ABIOTIC OIL AND THE EUGENE ISLAND CONTROVERSY
In the West it is almost universally held that all oil and gas is derived from fossils. This is not the case elsewhere, particularly among Russian and Ukrainian scientists who have, over several generations, tenaciously propounded the notion that oil and gas are abiotic, can be found deep below the surface of the earth in most parts of the world and in very large amounts.
An abiogenic hypothesis was first proposed by Georgius Agricola in the 16th century and various additional abiogenic hypotheses were proposed in the 19th century, most notably by Prussian geographer Alexander von Humboldt, the French chemist Marcellin Berthelot and the Russian chemist and inventor Dmitry Mendeleev. Mendeleev is best remembered for formulating the Periodic Law and creating in 1863 a farsighted version of the periodic table of elements. Abiogenic hypotheses were revived in the last half of the 20th century by Soviet scientists who had little influence outside the Soviet Union because most of their research was published in Russian. The hypothesis was re-defined and made popular in the West by Thomas Gold who developed his theories from 1979 to 1998, and published his research in English.
The Gulf of Mexico Eugene Island Block 330 field, located about 80 miles off the coast of Louisiana is often cited by the proponents of the abiotic oil theory. Depleted oil wells found themselves, as if by magic, suddenly replenished with new oil, and no one could say exactly why.
Eugene Island is a submerged mountain with landscape riven with deep fissures and faults from which spew spontaneous belches of gas and oil. Up on the surface, a platform designated Eugene Island 330 began producing about 15,000 barrels of oil per day in the early 1970s. By 1989, the flow had dwindled to 4,000 barrels per day. Then, suddenly, production zoomed to 13,000 barrels. In addition, estimated reserves rocketed from 60 to 400 million barrels. Even more anomalous is the discovery that the geological age of today’s oil is quite different from that recovered 10 years ago.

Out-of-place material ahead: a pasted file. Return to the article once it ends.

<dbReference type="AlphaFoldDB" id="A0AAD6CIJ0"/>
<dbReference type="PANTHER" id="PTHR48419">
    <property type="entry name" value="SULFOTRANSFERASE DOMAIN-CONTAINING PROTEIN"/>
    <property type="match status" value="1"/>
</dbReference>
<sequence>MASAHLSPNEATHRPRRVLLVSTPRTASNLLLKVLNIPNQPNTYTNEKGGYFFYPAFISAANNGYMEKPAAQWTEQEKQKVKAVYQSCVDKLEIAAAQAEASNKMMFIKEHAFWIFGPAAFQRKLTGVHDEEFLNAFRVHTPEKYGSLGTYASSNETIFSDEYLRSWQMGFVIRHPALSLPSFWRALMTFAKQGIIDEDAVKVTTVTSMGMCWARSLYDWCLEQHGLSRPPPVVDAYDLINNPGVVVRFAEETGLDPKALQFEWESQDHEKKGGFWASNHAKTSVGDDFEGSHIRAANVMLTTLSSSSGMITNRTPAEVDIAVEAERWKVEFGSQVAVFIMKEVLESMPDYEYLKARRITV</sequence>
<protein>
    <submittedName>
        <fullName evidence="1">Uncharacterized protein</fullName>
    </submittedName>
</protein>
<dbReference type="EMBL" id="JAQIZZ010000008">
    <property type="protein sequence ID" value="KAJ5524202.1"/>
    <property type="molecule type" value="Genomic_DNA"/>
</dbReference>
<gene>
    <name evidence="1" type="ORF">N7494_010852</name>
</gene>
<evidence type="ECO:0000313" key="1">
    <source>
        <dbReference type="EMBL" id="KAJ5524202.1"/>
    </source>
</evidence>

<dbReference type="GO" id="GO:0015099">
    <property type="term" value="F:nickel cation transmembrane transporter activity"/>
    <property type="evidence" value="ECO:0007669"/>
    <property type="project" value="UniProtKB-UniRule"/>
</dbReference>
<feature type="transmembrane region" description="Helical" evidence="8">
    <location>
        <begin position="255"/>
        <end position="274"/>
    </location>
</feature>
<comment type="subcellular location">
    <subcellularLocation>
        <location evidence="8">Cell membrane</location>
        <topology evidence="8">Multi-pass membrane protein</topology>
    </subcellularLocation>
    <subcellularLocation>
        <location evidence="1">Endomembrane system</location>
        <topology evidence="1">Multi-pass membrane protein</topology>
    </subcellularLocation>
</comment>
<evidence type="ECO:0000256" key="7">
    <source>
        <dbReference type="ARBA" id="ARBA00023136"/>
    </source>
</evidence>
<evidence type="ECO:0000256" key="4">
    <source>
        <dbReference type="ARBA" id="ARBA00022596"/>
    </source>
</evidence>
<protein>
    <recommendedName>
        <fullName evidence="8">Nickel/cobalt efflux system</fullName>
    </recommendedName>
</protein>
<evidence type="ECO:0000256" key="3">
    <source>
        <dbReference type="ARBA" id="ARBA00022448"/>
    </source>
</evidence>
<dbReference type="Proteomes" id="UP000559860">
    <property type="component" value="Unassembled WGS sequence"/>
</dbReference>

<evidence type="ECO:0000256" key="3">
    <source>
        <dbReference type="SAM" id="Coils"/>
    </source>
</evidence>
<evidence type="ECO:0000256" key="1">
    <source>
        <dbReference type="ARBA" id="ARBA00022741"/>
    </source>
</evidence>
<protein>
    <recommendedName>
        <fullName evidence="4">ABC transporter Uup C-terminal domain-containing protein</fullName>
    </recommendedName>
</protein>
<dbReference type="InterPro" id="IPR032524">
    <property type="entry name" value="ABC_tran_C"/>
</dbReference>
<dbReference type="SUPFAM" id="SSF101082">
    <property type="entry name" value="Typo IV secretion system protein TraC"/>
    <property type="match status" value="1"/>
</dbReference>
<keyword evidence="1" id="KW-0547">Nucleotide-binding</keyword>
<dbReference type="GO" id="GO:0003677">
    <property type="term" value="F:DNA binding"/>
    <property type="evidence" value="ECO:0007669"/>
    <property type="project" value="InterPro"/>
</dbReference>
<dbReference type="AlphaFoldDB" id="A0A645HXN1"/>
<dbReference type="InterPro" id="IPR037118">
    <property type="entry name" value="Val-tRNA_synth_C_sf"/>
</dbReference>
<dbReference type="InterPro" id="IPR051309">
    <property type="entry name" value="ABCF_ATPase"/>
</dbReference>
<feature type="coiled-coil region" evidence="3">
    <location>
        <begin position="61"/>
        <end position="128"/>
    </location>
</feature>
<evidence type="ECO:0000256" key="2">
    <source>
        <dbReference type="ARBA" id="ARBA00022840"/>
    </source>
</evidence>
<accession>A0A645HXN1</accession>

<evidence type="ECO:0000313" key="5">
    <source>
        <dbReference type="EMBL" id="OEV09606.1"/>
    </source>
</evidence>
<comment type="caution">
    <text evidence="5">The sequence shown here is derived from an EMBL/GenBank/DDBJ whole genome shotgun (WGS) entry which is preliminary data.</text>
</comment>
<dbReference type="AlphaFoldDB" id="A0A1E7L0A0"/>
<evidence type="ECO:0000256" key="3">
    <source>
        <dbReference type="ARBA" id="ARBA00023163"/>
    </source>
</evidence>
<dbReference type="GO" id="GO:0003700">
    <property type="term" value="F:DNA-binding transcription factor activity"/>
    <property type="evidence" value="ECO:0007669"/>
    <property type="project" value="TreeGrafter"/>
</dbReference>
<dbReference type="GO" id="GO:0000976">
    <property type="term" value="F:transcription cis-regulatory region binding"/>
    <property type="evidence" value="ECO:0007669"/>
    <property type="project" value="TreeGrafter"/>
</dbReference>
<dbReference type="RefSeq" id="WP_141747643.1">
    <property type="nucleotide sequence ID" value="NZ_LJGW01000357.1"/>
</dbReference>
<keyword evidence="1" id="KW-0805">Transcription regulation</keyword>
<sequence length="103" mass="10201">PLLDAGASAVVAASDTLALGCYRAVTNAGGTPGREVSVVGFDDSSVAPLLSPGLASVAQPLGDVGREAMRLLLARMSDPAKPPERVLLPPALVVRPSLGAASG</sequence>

It is difficult to avoid the conclusion that the oil reservoir at Eugene Island is rapidly refilling itself from “some continuous source miles below the earth’s surface.” In support of this surmise, analysis of seismic records revealed a deep fault which “was gushing oil like a garden hose.” The deep-seated oil source at Eugene Island strongly supports Thomas Gold’s theory about The Deep Hot Biosphere. Gold is a respected astronomer and professor emeritus at Cornell University in Ithaca, NY. Hew has held for years that oil is actually a renewable, primordial syrup continually manufactured by the Earth under ultrahot conditions and tremendous pressures. As this substance migrates toward the surface, it is attacked by bacteria, making it appear to have an organic origin dating back to the dinosaurs.
The apparent deep-seated oil source at Eugene Island and Gold’s ideas make petroleum engineers wonder about a similar situation at the seemingly inexhaustible oil fields of the Middle East. Norman Hyne, a professor at the University of Tulsa in Oklahoma, said, “The Middle East has more than doubled its reserves in the past decades, despite half a century of intense exploitation and relatively few new discoveries. It would take a pretty big pile of dead dinosaurs and prehistoric plants to account for the estimated 660 billion barrels of oil in the region.”
Western geologists and scientists find the theory either annoying or amusing and refuse to consider it seriously although there are exceptions. The theory continues to be held in much higher regard by Russian scientists and geologists for historical and perhaps ideological reasons.
About the Eugene Island field controversy most petroleum scientists believe that the depletion profile is adequately explained by replenishment from deeper reservoirs of normal biologically derived petroleum. In regard to oil depletion concerns, while the rate went up again in the early 1990s along with the overall estimated recoverable petroleum, the rate has since declined.
(Source: U.S. News/Advanced Earth and Space Science/Peak Oil/Wikipedia/metaoceanic)